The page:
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Media Coverage
Hazardous-Materials Order Gets Hearing
May 4, 1996


Saturday, May 4, 1996
Section: news
Page: A03

RICHMOND Three City Council members who have proposed a new hazardous-materials ordinance heard Friday from contractors and industry representatives who said it would hurt business and threaten jobs.

"This ordinance puts in jeopardy the 1,500 jobs in the refinery and the thousands of jobs in the community generated by the refinery. It will shut the refinery down," said James Braden, manager of Chevron's services department.

Union representatives praised the draft measure, saying it would ensure the safety of workers and residents.

"You can look at 100 deaths or 100 jobs," said Greg Feere, business representative for the Contra Costa Building and Construction Trades Council. "What is really more important to the community?"

Both sides shared their reactions to the draft measure at a meeting of the City Council's finance and public safety committee Friday morning at City Hall.

The ordinance is in its preliminary stages, and a number of staff said they had only recently seen copies of it.

If passed by the Planning Commission and City Council, the law would:

*Require that companies handling hazardous wastes or materials get a special permit from the city before doing any construction project, repair or maintenance "turnaround" costing $250,000 or more.

*Apply only to facilities that handle large amounts of hazardous materials.

*Mandate that all steamfitters, pipefitters and welders have a special certification.

*Impose a penalty of up to $25,000 per violation or $25,000 for each day of a continuing violation if a company fails to obtain the required permit.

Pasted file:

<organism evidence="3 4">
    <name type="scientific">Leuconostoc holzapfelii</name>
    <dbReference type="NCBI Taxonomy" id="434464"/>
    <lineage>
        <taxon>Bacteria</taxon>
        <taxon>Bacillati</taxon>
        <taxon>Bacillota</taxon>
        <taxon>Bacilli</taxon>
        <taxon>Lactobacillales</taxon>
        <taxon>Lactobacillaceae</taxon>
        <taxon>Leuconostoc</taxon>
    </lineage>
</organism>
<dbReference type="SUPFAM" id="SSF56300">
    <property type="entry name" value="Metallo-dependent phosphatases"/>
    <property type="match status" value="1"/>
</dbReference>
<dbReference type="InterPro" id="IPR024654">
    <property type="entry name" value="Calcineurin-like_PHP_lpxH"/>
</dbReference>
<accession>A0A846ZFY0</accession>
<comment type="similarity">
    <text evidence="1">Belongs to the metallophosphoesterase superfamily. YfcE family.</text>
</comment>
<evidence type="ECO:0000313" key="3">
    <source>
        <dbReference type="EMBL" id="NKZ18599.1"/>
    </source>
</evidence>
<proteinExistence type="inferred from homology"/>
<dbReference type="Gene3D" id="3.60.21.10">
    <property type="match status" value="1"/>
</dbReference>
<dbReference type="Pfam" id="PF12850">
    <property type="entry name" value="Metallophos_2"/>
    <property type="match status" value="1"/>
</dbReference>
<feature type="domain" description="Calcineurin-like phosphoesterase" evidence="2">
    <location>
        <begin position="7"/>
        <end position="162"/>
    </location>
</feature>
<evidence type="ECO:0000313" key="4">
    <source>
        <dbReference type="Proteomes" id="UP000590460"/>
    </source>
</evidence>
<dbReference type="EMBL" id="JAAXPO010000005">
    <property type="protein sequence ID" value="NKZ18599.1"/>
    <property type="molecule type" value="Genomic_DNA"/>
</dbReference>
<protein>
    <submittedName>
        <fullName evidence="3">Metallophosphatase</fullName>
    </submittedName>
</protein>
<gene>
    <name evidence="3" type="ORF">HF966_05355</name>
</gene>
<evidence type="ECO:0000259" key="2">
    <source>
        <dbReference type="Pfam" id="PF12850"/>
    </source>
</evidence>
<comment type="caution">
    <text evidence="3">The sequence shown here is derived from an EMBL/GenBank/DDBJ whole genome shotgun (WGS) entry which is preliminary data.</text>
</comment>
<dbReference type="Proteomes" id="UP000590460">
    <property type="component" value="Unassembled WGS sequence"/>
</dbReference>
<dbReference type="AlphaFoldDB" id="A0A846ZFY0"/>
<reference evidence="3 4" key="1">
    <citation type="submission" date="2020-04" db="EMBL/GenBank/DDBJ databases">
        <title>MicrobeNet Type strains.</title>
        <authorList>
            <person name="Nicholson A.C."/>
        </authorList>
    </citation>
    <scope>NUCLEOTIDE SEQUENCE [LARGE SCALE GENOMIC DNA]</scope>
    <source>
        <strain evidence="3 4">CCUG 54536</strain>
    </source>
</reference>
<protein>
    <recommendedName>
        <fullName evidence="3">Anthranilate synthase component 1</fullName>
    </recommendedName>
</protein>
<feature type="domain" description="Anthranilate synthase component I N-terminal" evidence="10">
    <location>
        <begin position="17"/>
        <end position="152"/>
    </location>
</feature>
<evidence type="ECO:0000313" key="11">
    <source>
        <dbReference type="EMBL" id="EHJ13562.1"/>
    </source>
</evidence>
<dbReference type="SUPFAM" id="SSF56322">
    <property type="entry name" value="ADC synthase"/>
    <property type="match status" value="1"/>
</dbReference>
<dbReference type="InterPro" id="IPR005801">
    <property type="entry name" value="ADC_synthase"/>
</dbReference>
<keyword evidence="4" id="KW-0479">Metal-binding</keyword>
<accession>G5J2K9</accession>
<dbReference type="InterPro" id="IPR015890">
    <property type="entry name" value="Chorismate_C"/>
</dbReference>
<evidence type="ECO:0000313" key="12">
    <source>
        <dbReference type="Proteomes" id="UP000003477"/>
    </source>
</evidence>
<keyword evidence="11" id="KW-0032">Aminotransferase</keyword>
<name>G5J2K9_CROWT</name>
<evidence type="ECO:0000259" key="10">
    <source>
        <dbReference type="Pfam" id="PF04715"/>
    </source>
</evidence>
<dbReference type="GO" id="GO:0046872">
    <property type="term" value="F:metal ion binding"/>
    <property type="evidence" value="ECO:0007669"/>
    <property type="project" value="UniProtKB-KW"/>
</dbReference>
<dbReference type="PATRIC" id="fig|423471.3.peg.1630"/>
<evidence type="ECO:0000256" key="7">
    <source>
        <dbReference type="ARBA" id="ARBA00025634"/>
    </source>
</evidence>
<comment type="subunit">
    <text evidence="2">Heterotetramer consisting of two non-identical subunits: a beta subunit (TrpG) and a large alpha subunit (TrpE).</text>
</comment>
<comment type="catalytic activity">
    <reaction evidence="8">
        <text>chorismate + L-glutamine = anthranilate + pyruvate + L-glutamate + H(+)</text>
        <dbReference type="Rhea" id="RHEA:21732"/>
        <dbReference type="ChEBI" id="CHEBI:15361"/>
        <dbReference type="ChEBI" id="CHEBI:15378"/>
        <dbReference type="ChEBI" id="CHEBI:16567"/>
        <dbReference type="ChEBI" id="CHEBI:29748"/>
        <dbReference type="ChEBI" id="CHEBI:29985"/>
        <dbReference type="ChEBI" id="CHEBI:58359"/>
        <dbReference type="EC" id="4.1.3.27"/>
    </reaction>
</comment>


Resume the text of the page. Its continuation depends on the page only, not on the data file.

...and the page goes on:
The new ordinance would repeal a section of city law passed in 1987. The existing measure requires permits for companies handling hazardous materials but contains so many exceptions that it probably has never been applied, some said.

"Cumulatively, it adds up to an ordinance that has really no effect," said Thomas Adams, an attorney for the Building Trades Council, who helped draft the new measure.

The council members who initiated the proposed measure are Nat Bates, Donna Powers, Alex Evans and Tom Butt.

Evans said he wants to protect the health of Richmond residents while ensuring the vitality of local business.

"My concern is, as I see these accidents, I sometimes question whether industry has the ability to ensure the safe operation of that plant," Evans said. "That plant may very well shut itself down as a result of an accident."

The company is as concerned about safety as residents and council members are, Braden said. "Permitting is actually a distraction to us doing our jobs well."

Others seemed primarily concerned about the worker certification requirement.

"I don't think it's a safety issue here today. I believe it's a labor issue," said Craig F. Andersen, an attorney for industrial contractors who work in the Richmond area. He called the certification test a "union exam."

Nonunion workers who came to Friday's meeting said that requiring the certification would be unfair.

"We're already doing a good job," said Rex Hoffman, a nonunion refinery worker at Chevron. Some workers are "really deficient in the ability to read and write, some don't speak English very well. Some grew up in the penal system. We feel this is discriminatory to us."

Of 1,000 refinery workers employed directly by Chevron, about 900 belong to a union, said Marielle Boortz, a government affairs representative.

But in its last major refinery shutdown, the kind of project that would require a permit under the proposed law, Chevron hired some 1,000 temporary nonunion workers.